Attempting to pick the outcome of one baseball game is sheer folly. The unpredictability of it is one of the reasons so many fans are unhappy with the best-of-one format in the wild-card game. As most know and understand, on any given day, for example, the lowly Chicago Cubs (66-96) can beat the top-seeded St. Louis Cardinals (97-65). In fact, it happened on nine given days during the 2013 season.
That said, let's have a go at the biggest baseball game in Pittsburgh since 1992 as the Pirates and the Cincinnati Reds play at PNC Park to determine -- in one game -- which team advances to the next round to face the Cardinals.
Why the Pirates can win: So much of the unpredictability of a baseball is tied to the importance of the starting pitcher. No player in team sports can influence a game as much as a starter. In this particular game, that is the Pirates largest advantage. But it comes with the caveat that Francisco Liriano must be on his game tonight. Too many times in the second half of the season. Liriano has had not just a bad outing but a terrible one. It must be noted, though, that none of those games occurred at PNC Park, where he has been sensational. And that's why it was so important for the Pirates to get home field. At PNC Park, Liriano can be a difference-maker.
His home record is 8-1, his home ERA is 1.47. But what's truly amazing about Liriano at PNC Park is opponents are batting .174 against him. That's 77 points below the NL average.
Another edge, and a significant one, is Liriano's ability to handle left-handed hitters. He has the best OPS-against in MLB at .321. No one else, not even relief a specialist, is close. That's important because three of the Reds best hitters, Shin-Soo Choo, Joey Votto and Jay Bruce, are left-handers. Combined they are 8-for-52 (.154) against Liriano.
Cincinnati starter Johnny Cueto is tough against the Pirates. But he doesn't have the dominance that Liriano has at home or Liriano's ability to control the opposition's best hitters.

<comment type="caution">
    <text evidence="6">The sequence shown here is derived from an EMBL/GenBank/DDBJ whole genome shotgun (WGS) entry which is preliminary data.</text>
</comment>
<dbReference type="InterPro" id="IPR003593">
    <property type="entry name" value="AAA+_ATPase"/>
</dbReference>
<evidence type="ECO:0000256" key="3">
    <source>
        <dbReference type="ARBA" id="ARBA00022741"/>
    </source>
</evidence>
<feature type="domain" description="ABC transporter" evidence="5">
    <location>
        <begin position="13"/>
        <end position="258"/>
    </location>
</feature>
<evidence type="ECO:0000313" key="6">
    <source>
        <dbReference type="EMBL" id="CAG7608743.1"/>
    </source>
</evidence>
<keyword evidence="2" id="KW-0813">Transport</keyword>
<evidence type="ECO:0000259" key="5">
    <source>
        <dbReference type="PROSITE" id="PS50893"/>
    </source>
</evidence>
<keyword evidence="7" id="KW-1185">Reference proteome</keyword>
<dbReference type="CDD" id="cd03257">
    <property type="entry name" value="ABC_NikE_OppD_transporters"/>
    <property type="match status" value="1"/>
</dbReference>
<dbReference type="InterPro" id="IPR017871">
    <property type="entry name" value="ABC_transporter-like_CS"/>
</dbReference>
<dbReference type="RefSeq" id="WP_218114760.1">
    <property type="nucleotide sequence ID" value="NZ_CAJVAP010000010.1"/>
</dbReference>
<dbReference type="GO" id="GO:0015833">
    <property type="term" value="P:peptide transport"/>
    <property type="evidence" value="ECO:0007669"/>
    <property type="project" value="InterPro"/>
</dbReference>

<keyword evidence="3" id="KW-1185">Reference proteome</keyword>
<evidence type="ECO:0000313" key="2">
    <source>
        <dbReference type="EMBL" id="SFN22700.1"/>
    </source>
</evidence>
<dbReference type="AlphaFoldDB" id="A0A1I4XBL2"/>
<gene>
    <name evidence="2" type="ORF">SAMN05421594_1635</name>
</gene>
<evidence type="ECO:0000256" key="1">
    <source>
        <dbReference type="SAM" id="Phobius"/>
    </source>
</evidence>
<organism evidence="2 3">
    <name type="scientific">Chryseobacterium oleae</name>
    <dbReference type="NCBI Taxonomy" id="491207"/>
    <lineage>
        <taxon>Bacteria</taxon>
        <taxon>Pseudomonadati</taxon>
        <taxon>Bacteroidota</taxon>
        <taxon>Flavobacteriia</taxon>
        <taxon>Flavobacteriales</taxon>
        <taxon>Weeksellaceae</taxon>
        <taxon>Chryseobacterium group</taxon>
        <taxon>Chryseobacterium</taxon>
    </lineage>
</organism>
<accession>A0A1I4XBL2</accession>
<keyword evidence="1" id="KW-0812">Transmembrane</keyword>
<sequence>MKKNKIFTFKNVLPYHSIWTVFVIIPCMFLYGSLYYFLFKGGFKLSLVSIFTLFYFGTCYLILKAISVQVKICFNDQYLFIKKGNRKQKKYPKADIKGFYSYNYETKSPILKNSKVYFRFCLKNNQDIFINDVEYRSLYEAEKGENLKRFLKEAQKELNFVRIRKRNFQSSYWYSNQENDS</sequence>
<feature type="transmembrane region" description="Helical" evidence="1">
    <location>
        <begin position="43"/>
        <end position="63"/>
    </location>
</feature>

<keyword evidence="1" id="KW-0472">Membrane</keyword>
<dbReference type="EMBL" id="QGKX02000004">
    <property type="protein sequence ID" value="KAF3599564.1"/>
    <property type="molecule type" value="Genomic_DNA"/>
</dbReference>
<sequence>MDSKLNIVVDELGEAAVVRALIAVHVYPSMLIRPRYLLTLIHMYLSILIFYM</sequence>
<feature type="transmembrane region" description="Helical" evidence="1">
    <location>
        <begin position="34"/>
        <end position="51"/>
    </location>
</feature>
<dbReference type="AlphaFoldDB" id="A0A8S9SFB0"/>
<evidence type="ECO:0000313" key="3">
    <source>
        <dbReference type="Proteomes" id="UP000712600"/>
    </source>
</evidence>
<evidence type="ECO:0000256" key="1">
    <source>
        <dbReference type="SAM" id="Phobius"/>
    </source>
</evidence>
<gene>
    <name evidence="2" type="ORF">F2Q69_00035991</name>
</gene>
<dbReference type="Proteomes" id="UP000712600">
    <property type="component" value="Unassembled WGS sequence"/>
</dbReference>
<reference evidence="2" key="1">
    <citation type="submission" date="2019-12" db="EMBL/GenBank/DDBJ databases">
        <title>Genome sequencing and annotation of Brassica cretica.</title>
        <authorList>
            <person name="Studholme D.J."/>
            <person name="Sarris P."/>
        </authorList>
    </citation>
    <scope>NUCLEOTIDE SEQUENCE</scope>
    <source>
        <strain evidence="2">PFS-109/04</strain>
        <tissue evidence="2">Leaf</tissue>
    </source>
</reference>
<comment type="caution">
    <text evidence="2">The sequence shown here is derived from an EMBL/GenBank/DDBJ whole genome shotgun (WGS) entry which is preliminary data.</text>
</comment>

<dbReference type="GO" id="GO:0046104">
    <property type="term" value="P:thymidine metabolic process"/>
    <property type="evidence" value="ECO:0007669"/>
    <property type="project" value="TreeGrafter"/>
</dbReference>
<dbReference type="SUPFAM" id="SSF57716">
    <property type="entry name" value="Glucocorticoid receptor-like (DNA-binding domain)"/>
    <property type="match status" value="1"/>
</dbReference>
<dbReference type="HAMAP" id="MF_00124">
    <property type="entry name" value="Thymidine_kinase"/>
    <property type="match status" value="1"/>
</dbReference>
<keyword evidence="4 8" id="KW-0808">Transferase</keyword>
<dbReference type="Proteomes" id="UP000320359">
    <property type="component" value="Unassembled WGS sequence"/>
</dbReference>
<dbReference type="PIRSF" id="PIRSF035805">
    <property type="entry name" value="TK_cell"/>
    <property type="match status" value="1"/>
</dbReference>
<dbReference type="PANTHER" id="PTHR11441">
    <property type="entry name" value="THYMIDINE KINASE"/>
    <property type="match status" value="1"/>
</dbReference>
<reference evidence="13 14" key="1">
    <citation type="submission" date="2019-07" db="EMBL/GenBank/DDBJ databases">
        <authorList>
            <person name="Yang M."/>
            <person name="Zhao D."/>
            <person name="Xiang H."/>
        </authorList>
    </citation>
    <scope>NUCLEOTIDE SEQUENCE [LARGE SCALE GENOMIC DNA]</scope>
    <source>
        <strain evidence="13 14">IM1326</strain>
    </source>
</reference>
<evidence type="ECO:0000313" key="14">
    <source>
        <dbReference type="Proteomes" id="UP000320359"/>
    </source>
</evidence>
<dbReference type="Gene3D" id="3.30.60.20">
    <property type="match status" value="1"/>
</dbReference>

Why the Pirates can lose: As anyone who has followed the team's recent play knows, the back end of the bullpen -- once virtually unbeatable, if not unhittable -- is in a bit of turmoil. Even when Liriano is at the top of his game, he rarely goes nine innings, which means the back end figures to be in play.
Mark Melancon was arguably the most effective reliever in MLB for the first four months of the season. His ERA for that span, where he mostly pitched the eighth inning, was 0.87 and his BAA was under .200. He continued to be as effective when he took over the closer's role when Jason Grilli was injured in July. But he ran into a bad stretch in September. Over eight games, 7 2/3 innings, he allowed five runs. In another game during that stretch, he gave up three unearned runs and three hits in 2/3 of an inning.
His stuff still looked good, still looked, in fact, dominating. His September K/9 rate was 10.97. For the first five months it was 8.50. His walk rate in September was down from the first five months. But he wasn't getting the desired results and manager Clint Hurdle removed him from the closer's role and gave the job back to Grilli.
That was surprising, to say the least, since Grilli had not pitched well upon his return from the DL, and his velocity was down. His pre-injury K/9 was 14.04; post-injury it is 9.41. His diminished velocity also is evident in his batting-average against, which is a whopping .355 in September.
My admiration for Grilli's fortitude and heart is immense. But I'm not sure this is the guy I want pitching the ninth inning in the postseason.
Conclusion: Liriano's home-field edge and his ability to dominate left-handed hitters is too great an advantage for the Reds to overcome. The Pirates are off to St. Louis.
First Published October 1, 2013 2:45 PM